If you are someone not heavily involved in the world of online gaming, then the Among Us thunderstorm may have taken you by surprise.
And well, if you still haven’t heard about this game at all, we pray that your hermitage adventure has given you the spiritual enlightenment that you were looking for.
But if you have, then it isn’t unusual to wonder about the whole deal behind this one game.
Briefly: If you’re unaware, Among Us is a self-deduction game where the players are segregated into two categories of players – Crewmates and Imposters. The primary focus is for the Crewmates to find out who these Imposters are while completing specific tasks. On the other hand, the main goal of the Imposters is to sabotage the progress of Crewmates and kill them.
So, if the Crewmates can’t kill, how will the Imposter be eliminated?
Ah, here is where things get interesting. At any point during the game, the Crewmates can call a meeting. During this meeting, all the players can communicate via text and figure out who the imposter is.
After each meeting, the players get to vote, and the one who receives the most votes is eliminated.
While it may seem like Among Us seemingly gained popularity almost overnight, that’s definitely not the case. This game, formerly known as InnerSloth, was launched in 2018 and was not a success.
It wasn’t until August of 2020 that Among Us gained exponential popularity and started to fly over the Steam, Android, and iOS app charts.
With millions of active players, Among Us became the most played online game in 2020.
This murder-mystery game was well under the radar for two years, so how did it suddenly gain so much popularity?
What made Among Us popular?
It was gaming streamers from South Korea and Brazil who realized the untapped potential of this game.
The gut-wrenching tension that the viewers experience on streaming platforms when they know what side the streamer is on made this game extremely exciting for the players and the viewers.
As soon as the game hit the YouTube and Twitch market in the United States, the game was an instant hit.
The game videos on YouTube gained over four billion views in September 2020. The game had around 60 million active players every day, and a massive chunk of them were iOS and Android users.
In fact, InnerSloth had announced a sequel to be launched in August. However, the sudden spike in traffic in September made them go back on this announcement and instead work on fixing the original game’s issues and improving its features.
But while the game’s popularity is justified, why are people attracted to the game in the first place?
What is it about the game that gets people so hooked?
This game revolves entirely around mind games. While there are hundreds and thousands of online games where you have to kill your opponents, this game ventures into uncharted territory.
This game not only depends on communication and cooperation like many multiplayer games but also deception and sabotage.
It’s an asymmetric multiplayer game where you don’t know your opponents, and you can only keep going if you are better than the rest.
It’s more like survival of the fittest. It’s life.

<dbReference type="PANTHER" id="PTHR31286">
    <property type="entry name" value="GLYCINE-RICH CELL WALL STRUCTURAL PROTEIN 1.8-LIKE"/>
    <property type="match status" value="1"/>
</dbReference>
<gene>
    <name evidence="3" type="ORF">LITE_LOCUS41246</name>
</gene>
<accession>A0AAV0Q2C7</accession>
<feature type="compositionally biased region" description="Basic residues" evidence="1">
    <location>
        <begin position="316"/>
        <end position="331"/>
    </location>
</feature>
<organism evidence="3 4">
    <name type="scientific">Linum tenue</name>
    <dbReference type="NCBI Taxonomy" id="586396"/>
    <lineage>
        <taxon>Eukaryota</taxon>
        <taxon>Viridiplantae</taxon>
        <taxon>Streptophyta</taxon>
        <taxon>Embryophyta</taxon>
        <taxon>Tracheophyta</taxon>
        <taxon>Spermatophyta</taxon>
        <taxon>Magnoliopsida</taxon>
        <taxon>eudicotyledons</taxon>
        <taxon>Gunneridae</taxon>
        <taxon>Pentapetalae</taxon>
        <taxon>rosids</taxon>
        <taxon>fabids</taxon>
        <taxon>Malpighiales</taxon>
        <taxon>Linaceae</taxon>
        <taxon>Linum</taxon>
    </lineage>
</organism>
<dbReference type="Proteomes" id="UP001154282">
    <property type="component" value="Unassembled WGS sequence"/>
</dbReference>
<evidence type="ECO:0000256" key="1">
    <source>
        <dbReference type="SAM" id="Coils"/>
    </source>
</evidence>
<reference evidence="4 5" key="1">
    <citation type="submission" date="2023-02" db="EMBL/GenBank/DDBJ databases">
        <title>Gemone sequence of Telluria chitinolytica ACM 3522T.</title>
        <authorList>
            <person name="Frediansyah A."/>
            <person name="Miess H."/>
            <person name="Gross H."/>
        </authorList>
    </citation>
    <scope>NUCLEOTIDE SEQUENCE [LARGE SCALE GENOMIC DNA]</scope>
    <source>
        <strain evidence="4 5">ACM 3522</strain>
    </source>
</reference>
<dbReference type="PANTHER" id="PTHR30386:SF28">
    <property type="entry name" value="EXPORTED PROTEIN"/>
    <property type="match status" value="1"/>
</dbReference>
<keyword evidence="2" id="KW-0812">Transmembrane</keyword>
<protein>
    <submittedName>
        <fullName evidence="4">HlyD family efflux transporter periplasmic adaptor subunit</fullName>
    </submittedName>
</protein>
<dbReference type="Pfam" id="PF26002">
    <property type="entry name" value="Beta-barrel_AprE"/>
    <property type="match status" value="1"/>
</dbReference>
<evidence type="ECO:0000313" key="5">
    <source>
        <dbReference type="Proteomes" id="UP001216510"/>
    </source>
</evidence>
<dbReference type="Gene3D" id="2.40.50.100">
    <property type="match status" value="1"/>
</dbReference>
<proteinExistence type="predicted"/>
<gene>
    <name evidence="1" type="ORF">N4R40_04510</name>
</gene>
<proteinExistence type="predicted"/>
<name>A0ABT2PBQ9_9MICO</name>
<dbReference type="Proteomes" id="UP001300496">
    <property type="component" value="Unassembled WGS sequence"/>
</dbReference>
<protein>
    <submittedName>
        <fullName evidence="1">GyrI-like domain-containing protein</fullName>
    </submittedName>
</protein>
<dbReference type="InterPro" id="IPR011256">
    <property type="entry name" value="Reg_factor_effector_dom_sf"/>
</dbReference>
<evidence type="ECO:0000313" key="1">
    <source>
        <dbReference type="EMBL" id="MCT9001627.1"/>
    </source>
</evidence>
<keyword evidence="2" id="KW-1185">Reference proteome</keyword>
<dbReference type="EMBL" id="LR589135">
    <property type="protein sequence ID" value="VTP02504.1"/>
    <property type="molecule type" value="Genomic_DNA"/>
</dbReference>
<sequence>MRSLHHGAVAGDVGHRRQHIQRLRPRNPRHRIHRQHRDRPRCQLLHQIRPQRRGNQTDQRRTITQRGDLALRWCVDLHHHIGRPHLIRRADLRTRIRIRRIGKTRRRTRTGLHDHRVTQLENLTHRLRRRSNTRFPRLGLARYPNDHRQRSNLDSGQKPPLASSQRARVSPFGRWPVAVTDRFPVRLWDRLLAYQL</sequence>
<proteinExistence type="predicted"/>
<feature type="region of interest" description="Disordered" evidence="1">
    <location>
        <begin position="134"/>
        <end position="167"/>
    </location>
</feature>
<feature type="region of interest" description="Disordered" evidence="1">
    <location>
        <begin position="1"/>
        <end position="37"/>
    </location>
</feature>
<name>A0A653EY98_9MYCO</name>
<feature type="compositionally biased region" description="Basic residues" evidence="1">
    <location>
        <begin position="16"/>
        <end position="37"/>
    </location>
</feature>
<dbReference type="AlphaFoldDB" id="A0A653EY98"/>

What else can make a game more interesting than a literal reflection of the very essence of life?
At the end of the day (erm, game?), the Imposter must be good enough to convince the Crewmates to vote out and eliminate their own comrades.
They have to manipulate the Crewmates into trusting them, know how to divert attention by spinning lies and nailing the blame onto the other players.
This psychological manipulation is what makes this game so brilliant.
Imagine, even liking someone too much can get them to be voted out!
Nobody admits their guilty pleasures out loud, and businesses that capitalize on these most innermost desires are the ones that are the most successful.
Among Us is no different.
We, humans, get a perverse sense of joy when we successfully deceive, lie, trick, or otherwise manipulate others. Among Us is a platform that allows us to indulge ourselves without harm.
We can’t, in good conscience, indulge in these deep-rooted guilty pleasures in real life. Well, not if you’re a law-abiding and socially adaptive person.
The euphoric sensation of successfully slithering out of a problematic interrogation is something all humans are attracted towards.
A Simple Premise
Most of the popular online multiplayer games, like Fortnite and PUBG, have an extravagant setting. Their graphics are outstanding, which is one of the main reasons for its popularity.
On the other hand, Among Us has a simple 2D interface with hand-drawn cartoons as characters.
The layout is very simple, where you can memorize the best places to hide and ambush crewmates if you are an Imposter.
If you are a Crewmate, you will have to understand the most efficient means to move around and how you can best protect yourself.
The baseline is that you need to be good at recognizing behavioral patterns.
The game doesn’t have many visual stimulations; it has very few variables. What makes it interesting is your own mind.
So, What’s Next?
This dynamic where a team’s work is against another human’s manipulation and deception is not something any other popular game has explored before.
Well, it goes without saying that now that this game’s core psychology has proven to have such potential, we can expect a lot more games to explore this dynamic.
But as for Among Us, the developers are focusing on improving the current version by including more stages and making it more user-friendly for colorblind players.
While they have canceled the launch of the new and complex version of Among us, that doesn’t mean that the idea is completely scaped.
And well, who knows? If the game suddenly drops down from its millions of concurrent players, they may go back to release their second version of the game?